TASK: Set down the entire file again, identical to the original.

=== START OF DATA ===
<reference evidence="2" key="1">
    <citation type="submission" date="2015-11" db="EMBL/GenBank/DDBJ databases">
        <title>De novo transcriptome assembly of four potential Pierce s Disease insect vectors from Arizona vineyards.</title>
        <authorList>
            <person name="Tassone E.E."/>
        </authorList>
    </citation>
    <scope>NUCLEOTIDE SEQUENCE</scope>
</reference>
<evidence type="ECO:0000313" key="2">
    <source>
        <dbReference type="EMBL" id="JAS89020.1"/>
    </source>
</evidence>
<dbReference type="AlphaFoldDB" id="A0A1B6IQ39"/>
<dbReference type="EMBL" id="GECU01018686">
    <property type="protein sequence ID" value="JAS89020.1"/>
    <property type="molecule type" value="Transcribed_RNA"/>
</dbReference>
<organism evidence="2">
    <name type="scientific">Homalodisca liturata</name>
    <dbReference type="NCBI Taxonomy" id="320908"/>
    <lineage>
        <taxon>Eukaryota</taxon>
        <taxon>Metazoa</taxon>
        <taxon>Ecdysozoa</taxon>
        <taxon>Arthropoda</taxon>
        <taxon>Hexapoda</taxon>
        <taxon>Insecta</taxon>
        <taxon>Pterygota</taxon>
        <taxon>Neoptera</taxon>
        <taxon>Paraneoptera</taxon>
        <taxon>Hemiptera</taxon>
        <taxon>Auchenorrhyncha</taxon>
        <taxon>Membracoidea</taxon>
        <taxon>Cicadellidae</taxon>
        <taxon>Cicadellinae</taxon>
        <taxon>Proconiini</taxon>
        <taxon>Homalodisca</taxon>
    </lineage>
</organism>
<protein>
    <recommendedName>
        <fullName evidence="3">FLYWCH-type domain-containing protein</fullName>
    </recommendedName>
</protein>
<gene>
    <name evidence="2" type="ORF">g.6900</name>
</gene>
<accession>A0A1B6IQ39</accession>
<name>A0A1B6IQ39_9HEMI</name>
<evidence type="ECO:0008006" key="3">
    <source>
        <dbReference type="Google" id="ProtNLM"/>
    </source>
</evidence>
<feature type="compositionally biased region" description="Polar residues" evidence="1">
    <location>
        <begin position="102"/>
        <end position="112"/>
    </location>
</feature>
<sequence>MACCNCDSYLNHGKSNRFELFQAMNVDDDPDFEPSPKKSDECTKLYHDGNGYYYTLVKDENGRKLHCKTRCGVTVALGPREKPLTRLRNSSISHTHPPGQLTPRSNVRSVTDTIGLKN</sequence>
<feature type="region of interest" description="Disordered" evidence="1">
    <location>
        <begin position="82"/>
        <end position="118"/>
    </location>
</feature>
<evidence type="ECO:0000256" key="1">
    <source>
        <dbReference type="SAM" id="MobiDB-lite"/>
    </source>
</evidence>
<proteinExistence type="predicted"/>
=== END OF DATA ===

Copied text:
<reference evidence="2" key="1">
    <citation type="submission" date="2015-11" db="EMBL/GenBank/DDBJ databases">
        <title>De novo transcriptome assembly of four potential Pierce s Disease insect vectors from Arizona vineyards.</title>
        <authorList>
            <person name="Tassone E.E."/>
        </authorList>
    </citation>
    <scope>NUCLEOTIDE SEQUENCE</scope>
</reference>
<evidence type="ECO:0000313" key="2">
    <source>
        <dbReference type="EMBL" id="JAS89020.1"/>
    </source>
</evidence>
<dbReference type="AlphaFoldDB" id="A0A1B6IQ39"/>
<dbReference type="EMBL" id="GECU01018686">
    <property type="protein sequence ID" value="JAS89020.1"/>
    <property type="molecule type" value="Transcribed_RNA"/>
</dbReference>
<organism evidence="2">
    <name type="scientific">Homalodisca liturata</name>
    <dbReference type="NCBI Taxonomy" id="320908"/>
    <lineage>
        <taxon>Eukaryota</taxon>
        <taxon>Metazoa</taxon>
        <taxon>Ecdysozoa</taxon>
        <taxon>Arthropoda</taxon>
        <taxon>Hexapoda</taxon>
        <taxon>Insecta</taxon>
        <taxon>Pterygota</taxon>
        <taxon>Neoptera</taxon>
        <taxon>Paraneoptera</taxon>
        <taxon>Hemiptera</taxon>
        <taxon>Auchenorrhyncha</taxon>
        <taxon>Membracoidea</taxon>
        <taxon>Cicadellidae</taxon>
        <taxon>Cicadellinae</taxon>
        <taxon>Proconiini</taxon>
        <taxon>Homalodisca</taxon>
    </lineage>
</organism>
<protein>
    <recommendedName>
        <fullName evidence="3">FLYWCH-type domain-containing protein</fullName>
    </recommendedName>
</protein>
<gene>
    <name evidence="2" type="ORF">g.6900</name>
</gene>
<accession>A0A1B6IQ39</accession>
<name>A0A1B6IQ39_9HEMI</name>
<evidence type="ECO:0008006" key="3">
    <source>
        <dbReference type="Google" id="ProtNLM"/>
    </source>
</evidence>
<feature type="compositionally biased region" description="Polar residues" evidence="1">
    <location>
        <begin position="102"/>
        <end position="112"/>
    </location>
</feature>
<sequence>MACCNCDSYLNHGKSNRFELFQAMNVDDDPDFEPSPKKSDECTKLYHDGNGYYYTLVKDENGRKLHCKTRCGVTVALGPREKPLTRLRNSSISHTHPPGQLTPRSNVRSVTDTIGLKN</sequence>
<feature type="region of interest" description="Disordered" evidence="1">
    <location>
        <begin position="82"/>
        <end position="118"/>
    </location>
</feature>
<evidence type="ECO:0000256" key="1">
    <source>
        <dbReference type="SAM" id="MobiDB-lite"/>
    </source>
</evidence>
<proteinExistence type="predicted"/>